Do you organize your iPod playlists by artist (the Rolling Stones or U2) or by style (country or classical)?
To change your mood and even improve your mental health, try arranging your songs differently, says Joseph Cardillo, co-author of Your Playlist Can Change Your Life.
He keeps eight playlists — for pep-up tunes, for relaxing tunes, for driving-to-work tunes, and for workout tunes (different ones for different sports), he says. "For me, they're not interchangeable." The "207-beats-per-minute" "Rock This Town" by the Stray Cats, for example, energizes him but is not an ideal before-bed song, he says. "For coming down, I like Enya, 'Caribbean Blue.'"
If eight playlists sounds like a bit much, shoot for two – "one to bring you up and one to calm you down," he says.
You can even give a playlist to a relative as a gift. Cardillo just finished making one for his father, who is in his 80s. "We said, 'Pick out the 10 favorite songs from when you were a teenager,'" he says.
Even better, also ask your mom or dad to pick out "meaningful photographs that are emotional in a positive way" – and then can create a slide show set to the playlist. "It will spark emotions," he says. "It will spark memory as well."
Train your brain
Music can help you "train your brain," just as exercise trains your muscles, says psychiatrist Galina Mindlin, also a co-author of Your Playlist Can Change Your Life.
Apparently the musician Sting believes she is correct. The book cover features a blurb from him: "Your Playlist shows you how to use your favorite songs to enhance your overall mental and physical performance. This book provides an easy and effective way to bring positive change into your everyday life."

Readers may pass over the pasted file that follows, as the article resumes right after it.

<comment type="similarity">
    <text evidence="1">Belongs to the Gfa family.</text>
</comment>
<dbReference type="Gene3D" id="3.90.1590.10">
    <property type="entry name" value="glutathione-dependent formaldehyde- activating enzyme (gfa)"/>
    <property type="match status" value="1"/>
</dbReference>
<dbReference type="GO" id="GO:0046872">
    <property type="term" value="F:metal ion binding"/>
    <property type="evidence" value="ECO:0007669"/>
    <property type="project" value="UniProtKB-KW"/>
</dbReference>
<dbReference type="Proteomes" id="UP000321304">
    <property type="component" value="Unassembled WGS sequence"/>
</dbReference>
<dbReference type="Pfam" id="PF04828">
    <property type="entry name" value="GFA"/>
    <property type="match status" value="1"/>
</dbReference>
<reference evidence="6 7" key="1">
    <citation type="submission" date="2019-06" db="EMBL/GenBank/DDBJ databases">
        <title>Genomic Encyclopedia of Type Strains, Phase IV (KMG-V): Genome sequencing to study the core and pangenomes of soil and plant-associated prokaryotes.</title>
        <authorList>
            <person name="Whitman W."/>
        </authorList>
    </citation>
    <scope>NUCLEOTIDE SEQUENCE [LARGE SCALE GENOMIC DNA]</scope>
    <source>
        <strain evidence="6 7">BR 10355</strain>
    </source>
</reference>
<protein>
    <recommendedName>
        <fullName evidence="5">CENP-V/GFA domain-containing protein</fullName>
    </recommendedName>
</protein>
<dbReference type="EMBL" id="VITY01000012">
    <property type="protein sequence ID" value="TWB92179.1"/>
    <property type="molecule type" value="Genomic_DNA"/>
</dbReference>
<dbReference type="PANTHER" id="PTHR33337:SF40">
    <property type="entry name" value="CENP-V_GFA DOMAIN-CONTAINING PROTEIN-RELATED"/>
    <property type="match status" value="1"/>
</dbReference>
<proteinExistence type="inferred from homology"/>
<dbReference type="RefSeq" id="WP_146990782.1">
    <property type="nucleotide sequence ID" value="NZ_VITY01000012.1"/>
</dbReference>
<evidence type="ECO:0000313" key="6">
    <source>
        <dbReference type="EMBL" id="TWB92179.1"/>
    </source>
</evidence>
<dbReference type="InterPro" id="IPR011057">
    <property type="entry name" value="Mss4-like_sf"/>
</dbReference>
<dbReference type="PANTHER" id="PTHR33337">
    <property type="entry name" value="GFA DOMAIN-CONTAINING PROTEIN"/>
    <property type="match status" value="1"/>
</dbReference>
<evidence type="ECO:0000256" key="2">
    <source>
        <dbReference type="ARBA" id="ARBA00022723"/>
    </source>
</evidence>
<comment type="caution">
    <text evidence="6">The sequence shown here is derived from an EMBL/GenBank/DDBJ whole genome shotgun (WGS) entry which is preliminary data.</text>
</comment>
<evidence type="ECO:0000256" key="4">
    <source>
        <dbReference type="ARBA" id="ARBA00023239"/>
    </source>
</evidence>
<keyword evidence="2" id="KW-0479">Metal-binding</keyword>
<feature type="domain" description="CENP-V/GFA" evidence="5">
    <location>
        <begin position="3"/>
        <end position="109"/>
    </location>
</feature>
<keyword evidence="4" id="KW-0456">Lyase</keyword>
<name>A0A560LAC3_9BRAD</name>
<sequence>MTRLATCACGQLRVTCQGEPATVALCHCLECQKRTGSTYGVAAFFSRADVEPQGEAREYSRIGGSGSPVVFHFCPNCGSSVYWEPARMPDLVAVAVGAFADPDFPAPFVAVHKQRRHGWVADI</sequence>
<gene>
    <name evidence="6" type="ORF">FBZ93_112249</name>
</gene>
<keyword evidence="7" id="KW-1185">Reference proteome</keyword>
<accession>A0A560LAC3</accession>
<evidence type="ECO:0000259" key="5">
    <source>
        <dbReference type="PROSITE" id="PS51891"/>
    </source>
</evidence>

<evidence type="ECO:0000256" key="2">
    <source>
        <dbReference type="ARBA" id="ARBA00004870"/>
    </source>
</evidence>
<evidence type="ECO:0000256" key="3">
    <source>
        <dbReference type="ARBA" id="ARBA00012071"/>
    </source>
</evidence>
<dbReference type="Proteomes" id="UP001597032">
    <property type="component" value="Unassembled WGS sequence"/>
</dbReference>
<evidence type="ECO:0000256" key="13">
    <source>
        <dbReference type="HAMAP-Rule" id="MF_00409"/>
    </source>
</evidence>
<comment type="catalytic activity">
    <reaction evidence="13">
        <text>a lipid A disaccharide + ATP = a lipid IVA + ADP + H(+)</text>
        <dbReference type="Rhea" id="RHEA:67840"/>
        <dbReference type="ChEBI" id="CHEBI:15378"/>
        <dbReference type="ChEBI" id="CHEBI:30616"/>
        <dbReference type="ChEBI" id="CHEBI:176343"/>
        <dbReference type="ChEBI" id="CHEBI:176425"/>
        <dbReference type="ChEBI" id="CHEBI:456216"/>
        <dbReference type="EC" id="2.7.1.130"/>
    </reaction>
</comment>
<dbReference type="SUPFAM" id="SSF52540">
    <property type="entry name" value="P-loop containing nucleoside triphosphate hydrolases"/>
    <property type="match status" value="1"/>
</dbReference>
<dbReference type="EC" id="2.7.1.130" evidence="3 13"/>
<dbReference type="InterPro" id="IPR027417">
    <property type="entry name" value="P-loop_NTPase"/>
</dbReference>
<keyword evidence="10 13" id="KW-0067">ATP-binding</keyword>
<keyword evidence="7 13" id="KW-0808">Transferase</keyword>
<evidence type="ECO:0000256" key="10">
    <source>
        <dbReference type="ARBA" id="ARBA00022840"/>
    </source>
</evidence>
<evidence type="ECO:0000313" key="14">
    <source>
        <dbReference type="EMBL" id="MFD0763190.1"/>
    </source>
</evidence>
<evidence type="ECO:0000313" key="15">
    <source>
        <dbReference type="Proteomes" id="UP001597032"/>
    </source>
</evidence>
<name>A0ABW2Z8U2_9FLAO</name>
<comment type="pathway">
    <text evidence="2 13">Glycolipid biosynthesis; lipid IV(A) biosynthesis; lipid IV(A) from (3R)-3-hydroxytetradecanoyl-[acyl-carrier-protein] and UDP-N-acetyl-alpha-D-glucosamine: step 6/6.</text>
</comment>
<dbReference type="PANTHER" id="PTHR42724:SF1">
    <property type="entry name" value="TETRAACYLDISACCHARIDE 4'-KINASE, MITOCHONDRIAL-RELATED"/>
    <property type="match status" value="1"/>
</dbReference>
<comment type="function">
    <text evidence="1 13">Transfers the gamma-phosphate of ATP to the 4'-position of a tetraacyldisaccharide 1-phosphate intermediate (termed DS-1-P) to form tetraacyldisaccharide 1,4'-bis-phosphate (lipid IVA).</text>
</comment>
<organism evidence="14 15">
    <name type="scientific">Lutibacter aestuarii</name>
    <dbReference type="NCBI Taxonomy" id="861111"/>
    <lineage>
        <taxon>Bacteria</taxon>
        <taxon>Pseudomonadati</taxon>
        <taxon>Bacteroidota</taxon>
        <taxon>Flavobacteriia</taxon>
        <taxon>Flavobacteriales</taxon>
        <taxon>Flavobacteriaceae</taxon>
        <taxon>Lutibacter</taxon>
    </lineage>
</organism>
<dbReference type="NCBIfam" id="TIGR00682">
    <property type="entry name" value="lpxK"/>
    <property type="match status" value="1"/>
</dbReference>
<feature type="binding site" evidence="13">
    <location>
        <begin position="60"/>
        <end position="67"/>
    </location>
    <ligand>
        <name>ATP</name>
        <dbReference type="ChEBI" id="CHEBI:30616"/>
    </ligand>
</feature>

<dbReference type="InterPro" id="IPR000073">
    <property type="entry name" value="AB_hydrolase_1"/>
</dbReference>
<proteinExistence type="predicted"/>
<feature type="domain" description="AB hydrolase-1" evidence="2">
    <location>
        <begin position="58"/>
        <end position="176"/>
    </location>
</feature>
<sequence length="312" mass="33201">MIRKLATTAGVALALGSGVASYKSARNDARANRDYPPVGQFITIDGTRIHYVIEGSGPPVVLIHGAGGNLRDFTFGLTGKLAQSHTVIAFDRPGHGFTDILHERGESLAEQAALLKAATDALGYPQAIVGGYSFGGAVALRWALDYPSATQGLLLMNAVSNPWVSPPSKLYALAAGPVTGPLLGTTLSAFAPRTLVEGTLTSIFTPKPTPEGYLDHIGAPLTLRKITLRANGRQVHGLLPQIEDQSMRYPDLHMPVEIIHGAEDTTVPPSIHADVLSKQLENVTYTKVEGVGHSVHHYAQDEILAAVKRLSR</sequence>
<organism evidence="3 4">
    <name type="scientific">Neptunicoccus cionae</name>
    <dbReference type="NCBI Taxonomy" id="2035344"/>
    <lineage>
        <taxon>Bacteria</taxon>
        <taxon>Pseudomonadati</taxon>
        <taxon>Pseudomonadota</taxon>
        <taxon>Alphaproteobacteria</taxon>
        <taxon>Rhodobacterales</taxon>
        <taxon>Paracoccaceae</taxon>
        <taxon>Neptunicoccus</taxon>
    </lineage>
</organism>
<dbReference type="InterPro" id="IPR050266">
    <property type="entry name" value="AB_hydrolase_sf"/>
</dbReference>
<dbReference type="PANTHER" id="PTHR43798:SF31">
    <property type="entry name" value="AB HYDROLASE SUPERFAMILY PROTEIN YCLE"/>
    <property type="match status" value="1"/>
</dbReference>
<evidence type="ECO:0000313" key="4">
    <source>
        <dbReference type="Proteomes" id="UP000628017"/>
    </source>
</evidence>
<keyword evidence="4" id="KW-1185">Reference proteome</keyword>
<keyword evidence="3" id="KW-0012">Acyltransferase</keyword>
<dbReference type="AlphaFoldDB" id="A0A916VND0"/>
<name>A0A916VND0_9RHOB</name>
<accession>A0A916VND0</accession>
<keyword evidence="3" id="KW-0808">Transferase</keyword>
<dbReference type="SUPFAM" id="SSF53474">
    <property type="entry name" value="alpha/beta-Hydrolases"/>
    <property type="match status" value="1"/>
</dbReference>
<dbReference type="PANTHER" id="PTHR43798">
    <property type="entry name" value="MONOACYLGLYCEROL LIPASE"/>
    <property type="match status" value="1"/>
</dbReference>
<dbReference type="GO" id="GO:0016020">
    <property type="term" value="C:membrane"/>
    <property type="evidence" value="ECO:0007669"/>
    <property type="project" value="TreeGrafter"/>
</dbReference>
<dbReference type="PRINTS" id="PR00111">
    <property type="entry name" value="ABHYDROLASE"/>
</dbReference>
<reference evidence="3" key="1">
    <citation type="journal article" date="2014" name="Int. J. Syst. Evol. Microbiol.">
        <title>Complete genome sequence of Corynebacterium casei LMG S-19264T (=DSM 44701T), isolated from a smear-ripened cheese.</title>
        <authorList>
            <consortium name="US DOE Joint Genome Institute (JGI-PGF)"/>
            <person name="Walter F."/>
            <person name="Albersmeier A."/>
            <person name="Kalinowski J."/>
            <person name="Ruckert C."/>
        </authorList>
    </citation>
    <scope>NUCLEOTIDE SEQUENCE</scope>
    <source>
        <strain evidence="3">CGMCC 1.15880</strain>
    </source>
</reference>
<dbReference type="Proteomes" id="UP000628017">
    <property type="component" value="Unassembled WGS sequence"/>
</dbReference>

"This is what he does with his art every day," says Mindlin, who uses his tunes herself. "For relaxing, I use 'Every Breath You Take' or 'Shape of My Heart.'"
How can you use the music on your iPod to improve your life? "We can trick your mind into a different mindset," says Mindlin, who runs a brain music therapy center in New York City. If you had a stressful day or stressful conversation, you can listen to your relaxing playlist and, she says, "put your brain in a more calm state."
Not sure how to start your musical makeover? The authors' sample "out of the blahs" playlist includes Crosby, Stills and Nash's "Love the One You're With" and The Pretender's "Angel in the Morning." And their sample "go for it" playlist includes The Rolling Stones' "You Can't Always Get What You Want," Glenn Frey's "The Heat Is On," and Christina Aguilera's "Soar."
(When I mentioned this idea to someone, she laughingly suggested that single people start an about-to-head-on-a-date playlist with the funny LMFAO hit "I'm Sexy and I Know It.")
Of course, what playlists you make and what you put on them are up to you. Me? I'm going to get started with my own positive-energy, memory-inducing songs: Free's "All Right Now" and Johnny Rivers' "Secret Agent Man" among them. What's going on your playlist?
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